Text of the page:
With Persephone, Greek Goddess of Spring and Queen of the Underworld as both a starting point and inspiration, this conceptual photographic series also became an exploration of the meaning of being female with both body and mind. What began as a small personal project for this photographer also became a search for meaning of self, reflecting back on life as a woman, anthropologist, and obstetrician-gynecologist. I didn’t consciously set out “to photograph with meaning,” but it is a series that came to have a lot of meaning to me personally, whether it does to anyone else or not. In the first month of 2016, I surprised myself again by publishing a small Kindle Book. (That added another surprise. While poking around on Amazon, I found a copy of a book, Anthropologists at Home in North America, in which I had published one of my early anthropology papers . That was a bit of shock, and definitely a pleasant reminder.)
I feel like a new spring has arrived for me in my work as a photographer. Today, I cannot say where things will go from here. Kelly Angerosa, my model for Persephone, and I will work together in the spring. I’m looking forward to that next adventure!
Those of you who are regular readers here have seen this work from the time it was barely an idea, now up to its presentation as a Kindle ebook.It is important to note that you do not have to have a Kindle to be able to view the book. Amazon offers free Kindle apps for desktops (PC and Mac), laptops, tablets, and smartphones (iOS and Android). In fact, since this ebook features images in color, I can view it better with an app on any of my devices other than my Kindle Paperwhite, which shows the images in black and white.
If you have followed the Persephone series as it developed here, you have already seen most of twelve images that are featured in the ebook. New text has been added: a discussion of myth, meaning, and various approaches to interpretation; a look at the mind-body dichotomy in human society; and some autobiographical references. From the Preface:
Persephone, Goddess of Spring and Queen of the Underworld in Greek mythology, became a truly fascinating mythological figure to me in 2015. I became determined, almost obsessed, as a photographer, to interpret a portion of her story. A complex myth, the part that initially captured my imagination involved Persephone’s cyclic descent into the Underworld and return to Earth each Spring.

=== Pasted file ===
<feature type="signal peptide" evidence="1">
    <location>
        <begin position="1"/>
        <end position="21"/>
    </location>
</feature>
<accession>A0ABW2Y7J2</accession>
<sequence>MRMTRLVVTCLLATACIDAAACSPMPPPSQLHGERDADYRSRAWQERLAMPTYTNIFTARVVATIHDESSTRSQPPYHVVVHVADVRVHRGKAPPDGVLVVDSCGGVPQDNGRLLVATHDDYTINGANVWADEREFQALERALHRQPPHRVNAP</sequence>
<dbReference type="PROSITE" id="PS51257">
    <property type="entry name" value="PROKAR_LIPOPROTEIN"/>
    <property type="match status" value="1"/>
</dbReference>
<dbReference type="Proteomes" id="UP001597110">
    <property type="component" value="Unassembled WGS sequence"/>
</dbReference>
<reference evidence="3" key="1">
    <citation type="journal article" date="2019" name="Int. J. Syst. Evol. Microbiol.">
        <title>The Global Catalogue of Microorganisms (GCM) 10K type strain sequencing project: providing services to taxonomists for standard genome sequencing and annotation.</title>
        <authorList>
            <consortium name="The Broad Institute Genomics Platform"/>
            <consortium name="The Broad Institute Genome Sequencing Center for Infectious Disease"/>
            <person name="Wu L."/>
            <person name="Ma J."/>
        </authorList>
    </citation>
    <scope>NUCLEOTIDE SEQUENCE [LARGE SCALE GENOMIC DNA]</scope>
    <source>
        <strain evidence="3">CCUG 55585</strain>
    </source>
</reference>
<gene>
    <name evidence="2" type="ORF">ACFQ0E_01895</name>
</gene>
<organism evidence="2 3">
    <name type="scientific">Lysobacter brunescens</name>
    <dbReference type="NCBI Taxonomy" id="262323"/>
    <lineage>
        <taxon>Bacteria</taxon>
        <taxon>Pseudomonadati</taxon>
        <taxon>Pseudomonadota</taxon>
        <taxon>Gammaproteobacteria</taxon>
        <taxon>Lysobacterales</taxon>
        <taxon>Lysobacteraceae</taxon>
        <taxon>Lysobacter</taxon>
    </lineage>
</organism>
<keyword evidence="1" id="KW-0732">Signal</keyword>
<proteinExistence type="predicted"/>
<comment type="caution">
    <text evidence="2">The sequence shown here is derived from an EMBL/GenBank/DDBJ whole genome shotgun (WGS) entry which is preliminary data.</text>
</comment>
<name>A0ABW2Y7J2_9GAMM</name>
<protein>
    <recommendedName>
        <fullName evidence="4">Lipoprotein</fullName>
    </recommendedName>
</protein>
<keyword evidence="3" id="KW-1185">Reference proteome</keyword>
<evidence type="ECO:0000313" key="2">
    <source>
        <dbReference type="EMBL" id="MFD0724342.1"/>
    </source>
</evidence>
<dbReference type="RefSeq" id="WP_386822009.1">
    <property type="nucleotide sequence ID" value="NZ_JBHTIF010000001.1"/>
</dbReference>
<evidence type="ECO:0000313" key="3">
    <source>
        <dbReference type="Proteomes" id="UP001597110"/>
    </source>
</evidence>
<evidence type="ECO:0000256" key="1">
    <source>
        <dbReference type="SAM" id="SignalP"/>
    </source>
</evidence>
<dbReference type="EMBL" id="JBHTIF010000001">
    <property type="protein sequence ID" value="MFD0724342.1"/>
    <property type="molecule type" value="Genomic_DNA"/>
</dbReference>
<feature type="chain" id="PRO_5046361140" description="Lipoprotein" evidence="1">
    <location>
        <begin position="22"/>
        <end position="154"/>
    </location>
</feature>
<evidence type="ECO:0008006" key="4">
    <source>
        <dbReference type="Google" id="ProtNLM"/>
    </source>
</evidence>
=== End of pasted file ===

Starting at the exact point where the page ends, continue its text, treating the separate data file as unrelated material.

Now that this small portion of the story is completed as a photographic series, I realize I was so driven to do the work because it presented an unexpected opportunity for me to synthesize much of my adult life – as a woman, as an anthropologist (PhD University of Arizona), as an obstetrician and gynecologist (MD University of Kansas, residency training University of New Mexico), and photographer (University of New Mexico).
As I worked with the images from what was intended to be a simple photoshoot, I began to realize that in many ways I was telling a story of an archetypal Woman, through one woman’s learning what it is to be female, in both body and mind. This is not a story about a woman learning to accept society’s or other’s definitions, but rather it is about a woman defining herself to herself, in her many complexities. Twelve images from the series are presented in this volume.
Myth, “the repository of the collective unconscious” – I learned to say that as an anthropologist. I learned what it meant as a photographic artist well into my mature years.
It is fitting that the portion of the myth involving Persephone’s cyclic descent into the Underworld and return to Earth, bringing Spring with her, consumed so much of my time during fall and winter. I first became aware of the myth on September 15 in casual email correspondence with friend Jim Stallings. By the end of September I had submitted for jurying three images inspired by the myth, using subjects well known to me: sunflowers and butterflies. All three were juried into 2015 ANMPAS (Annual New Mexico Photographic Art Show) and shown there in December:
I spent much of October photographing beautiful split pomegranates from my mother’s dwarf tree. I wasn’t really sure what I was going to do with all of those images; I just knew I had to photograph them.
By the end of October I began thinking of doing a series with a model. As a photographer, at one time I had done maternity portraits. And, once I had worked with someone else’s model on that person’s project. But, I myself had never chosen and hired a model. I really had no idea how I was going to do that. But, on October 30, the perfect person just sort of appeared. The following day I surprised myself by walking up and asking her if she had ever been a photographer’s model or if she would ever consider being a photographer’s model. Almost as much to my surprise, she said that although she had not done that before, she would be willing to do it.